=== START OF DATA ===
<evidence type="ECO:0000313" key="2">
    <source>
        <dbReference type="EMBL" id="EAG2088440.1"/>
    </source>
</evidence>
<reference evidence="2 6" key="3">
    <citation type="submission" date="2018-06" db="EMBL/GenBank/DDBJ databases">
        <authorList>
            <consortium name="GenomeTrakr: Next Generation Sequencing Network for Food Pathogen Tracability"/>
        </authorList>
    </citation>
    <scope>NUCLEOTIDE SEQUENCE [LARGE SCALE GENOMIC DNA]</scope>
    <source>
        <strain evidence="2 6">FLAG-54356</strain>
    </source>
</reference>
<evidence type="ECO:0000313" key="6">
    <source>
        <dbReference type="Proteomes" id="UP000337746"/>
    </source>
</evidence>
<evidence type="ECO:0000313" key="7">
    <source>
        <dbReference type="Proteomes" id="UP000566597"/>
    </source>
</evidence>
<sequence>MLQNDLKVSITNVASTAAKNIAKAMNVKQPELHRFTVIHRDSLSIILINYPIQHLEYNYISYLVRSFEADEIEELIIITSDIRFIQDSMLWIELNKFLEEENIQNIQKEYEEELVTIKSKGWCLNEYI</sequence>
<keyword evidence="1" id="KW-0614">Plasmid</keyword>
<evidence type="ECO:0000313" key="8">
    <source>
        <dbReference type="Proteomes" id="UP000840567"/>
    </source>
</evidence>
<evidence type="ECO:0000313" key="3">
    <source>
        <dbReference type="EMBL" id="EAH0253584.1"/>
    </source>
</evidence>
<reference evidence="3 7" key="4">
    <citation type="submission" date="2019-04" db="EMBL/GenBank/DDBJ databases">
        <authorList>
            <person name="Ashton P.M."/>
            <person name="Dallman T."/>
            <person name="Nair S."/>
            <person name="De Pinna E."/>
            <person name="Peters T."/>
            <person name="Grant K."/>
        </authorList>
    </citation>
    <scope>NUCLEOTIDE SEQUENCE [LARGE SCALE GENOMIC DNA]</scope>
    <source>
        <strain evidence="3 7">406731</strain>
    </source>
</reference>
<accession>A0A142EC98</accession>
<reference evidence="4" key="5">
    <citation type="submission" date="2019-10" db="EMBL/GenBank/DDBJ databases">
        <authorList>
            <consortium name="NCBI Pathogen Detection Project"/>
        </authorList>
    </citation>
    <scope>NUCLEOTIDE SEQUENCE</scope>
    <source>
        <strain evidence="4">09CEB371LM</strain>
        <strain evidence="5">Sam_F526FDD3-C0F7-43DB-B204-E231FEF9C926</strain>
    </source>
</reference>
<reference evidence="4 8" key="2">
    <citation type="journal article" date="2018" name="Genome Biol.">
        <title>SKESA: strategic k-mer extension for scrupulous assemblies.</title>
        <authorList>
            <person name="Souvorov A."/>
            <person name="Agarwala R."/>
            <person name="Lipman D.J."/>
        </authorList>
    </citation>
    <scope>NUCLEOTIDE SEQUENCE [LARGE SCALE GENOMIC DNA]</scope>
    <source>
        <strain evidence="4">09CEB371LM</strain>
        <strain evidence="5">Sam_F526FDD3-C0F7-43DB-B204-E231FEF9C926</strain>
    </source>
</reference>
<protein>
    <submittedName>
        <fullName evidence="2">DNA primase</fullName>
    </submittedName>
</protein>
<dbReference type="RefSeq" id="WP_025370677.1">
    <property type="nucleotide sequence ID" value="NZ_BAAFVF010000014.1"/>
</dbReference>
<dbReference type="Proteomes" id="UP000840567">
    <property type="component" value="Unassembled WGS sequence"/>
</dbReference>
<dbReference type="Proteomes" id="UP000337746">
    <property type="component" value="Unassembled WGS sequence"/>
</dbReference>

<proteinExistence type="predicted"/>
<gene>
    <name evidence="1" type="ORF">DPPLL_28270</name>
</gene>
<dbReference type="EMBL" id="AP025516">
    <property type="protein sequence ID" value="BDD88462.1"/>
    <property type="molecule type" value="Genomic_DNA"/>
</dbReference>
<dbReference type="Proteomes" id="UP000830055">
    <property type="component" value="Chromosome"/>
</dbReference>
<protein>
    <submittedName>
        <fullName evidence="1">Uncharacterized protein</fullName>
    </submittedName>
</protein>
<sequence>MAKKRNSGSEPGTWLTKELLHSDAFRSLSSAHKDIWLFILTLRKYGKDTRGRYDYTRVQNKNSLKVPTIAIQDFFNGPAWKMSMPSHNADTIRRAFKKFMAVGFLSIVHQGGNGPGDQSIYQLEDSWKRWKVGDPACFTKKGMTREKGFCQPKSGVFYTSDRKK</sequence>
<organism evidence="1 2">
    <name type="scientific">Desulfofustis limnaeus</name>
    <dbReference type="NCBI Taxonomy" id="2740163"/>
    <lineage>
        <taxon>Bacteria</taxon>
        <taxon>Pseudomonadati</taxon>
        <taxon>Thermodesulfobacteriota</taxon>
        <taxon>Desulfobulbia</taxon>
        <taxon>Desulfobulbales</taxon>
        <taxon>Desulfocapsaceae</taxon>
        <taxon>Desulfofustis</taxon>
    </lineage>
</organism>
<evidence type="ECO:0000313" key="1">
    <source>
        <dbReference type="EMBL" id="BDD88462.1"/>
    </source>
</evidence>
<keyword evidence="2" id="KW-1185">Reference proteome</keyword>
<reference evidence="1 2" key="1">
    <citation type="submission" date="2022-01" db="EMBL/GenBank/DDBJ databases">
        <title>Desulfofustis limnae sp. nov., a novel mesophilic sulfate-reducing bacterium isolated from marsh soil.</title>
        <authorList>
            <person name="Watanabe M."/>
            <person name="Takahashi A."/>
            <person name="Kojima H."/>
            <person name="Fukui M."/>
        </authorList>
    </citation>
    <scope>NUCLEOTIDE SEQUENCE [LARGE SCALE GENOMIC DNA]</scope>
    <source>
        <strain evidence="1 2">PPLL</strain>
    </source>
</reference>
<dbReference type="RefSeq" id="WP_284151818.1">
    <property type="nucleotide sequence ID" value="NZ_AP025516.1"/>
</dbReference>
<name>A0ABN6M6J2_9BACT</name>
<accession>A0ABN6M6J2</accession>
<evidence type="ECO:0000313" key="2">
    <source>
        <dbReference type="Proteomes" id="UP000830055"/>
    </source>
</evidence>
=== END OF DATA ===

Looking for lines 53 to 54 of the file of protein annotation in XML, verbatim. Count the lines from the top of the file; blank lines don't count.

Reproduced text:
    </source>
</reference>